Access

You are not currently logged in.

Access your personal account or get JSTOR access through your library or other institution:

login

Log in to your personal account or through your institution.

If You Use a Screen Reader

This content is available through Read Online (Free) program, which relies on page scans. Since scans are not currently available to screen readers, please contact JSTOR User Support for access. We'll provide a PDF copy for your screen reader.

Understanding Change in International Politics: The Soviet Empire's Demise and the International System

Rey Koslowski and Friedrich V. Kratochwil
International Organization
Vol. 48, No. 2 (Spring, 1994), pp. 215-247
Published by: The MIT Press
Stable URL: http://www.jstor.org/stable/2706931
Page Count: 33
  • Read Online (Free)
  • Download ($34.00)
  • Subscribe ($19.50)
  • Cite this Item
Since scans are not currently available to screen readers, please contact JSTOR User Support for access. We'll provide a PDF copy for your screen reader.
Understanding Change in International Politics: The Soviet Empire's Demise and the International System
Preview not available

Abstract

The succession of mostly nonviolent revolutions that replaced Eastern European communist governments in 1989 and the lack of any action by the Soviet Union to stop these changes transformed the international political system. Since these changes were not driven by changes in relative capabilities, they did not follow the postulates of neorealist theory. Rather, the revolutions of 1989 changed the rules governing superpower conflict and, thereby, the norms underpinning the international system. This constructivist perspective systematically links domestic and international structures with political practice and shows that international systems consist of ensembles of social institutions. These institutions change in response not only to shifting distributions of capabilities but also to redefinition of actors' identities as well as changes in state-society relations. Transformations of the international system occur when political practices change and therefore fail to reproduce the familiar international "structures."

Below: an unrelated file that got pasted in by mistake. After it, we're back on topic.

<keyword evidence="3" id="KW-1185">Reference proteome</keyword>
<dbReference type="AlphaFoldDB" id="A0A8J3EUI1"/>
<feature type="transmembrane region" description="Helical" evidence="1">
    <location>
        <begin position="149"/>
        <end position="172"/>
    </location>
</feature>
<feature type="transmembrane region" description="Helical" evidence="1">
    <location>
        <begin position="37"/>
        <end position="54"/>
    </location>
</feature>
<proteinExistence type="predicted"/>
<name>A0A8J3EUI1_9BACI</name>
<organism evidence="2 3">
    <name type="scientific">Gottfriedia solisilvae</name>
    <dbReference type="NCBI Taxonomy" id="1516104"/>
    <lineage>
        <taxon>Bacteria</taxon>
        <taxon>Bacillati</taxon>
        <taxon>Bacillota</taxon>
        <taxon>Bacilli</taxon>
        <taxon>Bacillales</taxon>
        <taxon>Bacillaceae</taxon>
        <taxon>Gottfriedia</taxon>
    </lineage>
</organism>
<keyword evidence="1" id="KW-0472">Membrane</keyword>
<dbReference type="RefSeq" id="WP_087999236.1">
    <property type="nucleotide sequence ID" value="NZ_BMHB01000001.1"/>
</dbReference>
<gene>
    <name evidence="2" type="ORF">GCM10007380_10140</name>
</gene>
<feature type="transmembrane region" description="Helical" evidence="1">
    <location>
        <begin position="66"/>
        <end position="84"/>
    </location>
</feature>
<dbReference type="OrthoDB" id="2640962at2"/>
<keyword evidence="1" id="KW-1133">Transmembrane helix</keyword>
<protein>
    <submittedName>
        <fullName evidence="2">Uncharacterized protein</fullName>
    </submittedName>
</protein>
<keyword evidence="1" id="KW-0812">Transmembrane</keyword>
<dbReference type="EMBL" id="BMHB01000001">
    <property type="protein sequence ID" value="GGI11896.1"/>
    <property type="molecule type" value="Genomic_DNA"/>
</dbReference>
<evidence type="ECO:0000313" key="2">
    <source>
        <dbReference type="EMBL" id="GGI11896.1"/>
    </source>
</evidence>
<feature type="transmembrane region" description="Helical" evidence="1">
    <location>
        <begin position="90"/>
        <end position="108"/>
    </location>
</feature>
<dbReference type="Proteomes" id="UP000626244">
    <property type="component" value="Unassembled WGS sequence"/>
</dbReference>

Page Thumbnails

  • Thumbnail: Page 
[215]
    [215]
  • Thumbnail: Page 
216
    216
  • Thumbnail: Page 
217
    217
  • Thumbnail: Page 
218
    218
  • Thumbnail: Page 
219
    219
  • Thumbnail: Page 
220
    220
  • Thumbnail: Page 
221
    221
  • Thumbnail: Page 
222
    222
  • Thumbnail: Page 
223
    223
  • Thumbnail: Page 
224
    224
  • Thumbnail: Page 
225
    225
  • Thumbnail: Page 
226
    226
  • Thumbnail: Page 
227
    227
  • Thumbnail: Page 
228
    228
  • Thumbnail: Page 
229
    229
  • Thumbnail: Page 
230
    230
  • Thumbnail: Page 
231
    231
  • Thumbnail: Page 
232
    232
  • Thumbnail: Page 
233
    233
  • Thumbnail: Page 
234
    234
  • Thumbnail: Page 
235
    235
  • Thumbnail: Page 
236
    236
  • Thumbnail: Page 
237
    237
  • Thumbnail: Page 
238
    238
  • Thumbnail: Page 
239
    239
  • Thumbnail: Page 
240
    240
  • Thumbnail: Page 
241
    241
  • Thumbnail: Page 
242
    242
  • Thumbnail: Page 
243
    243
  • Thumbnail: Page 
244
    244
  • Thumbnail: Page 
245
    245
  • Thumbnail: Page 
246
    246
  • Thumbnail: Page 
247
    247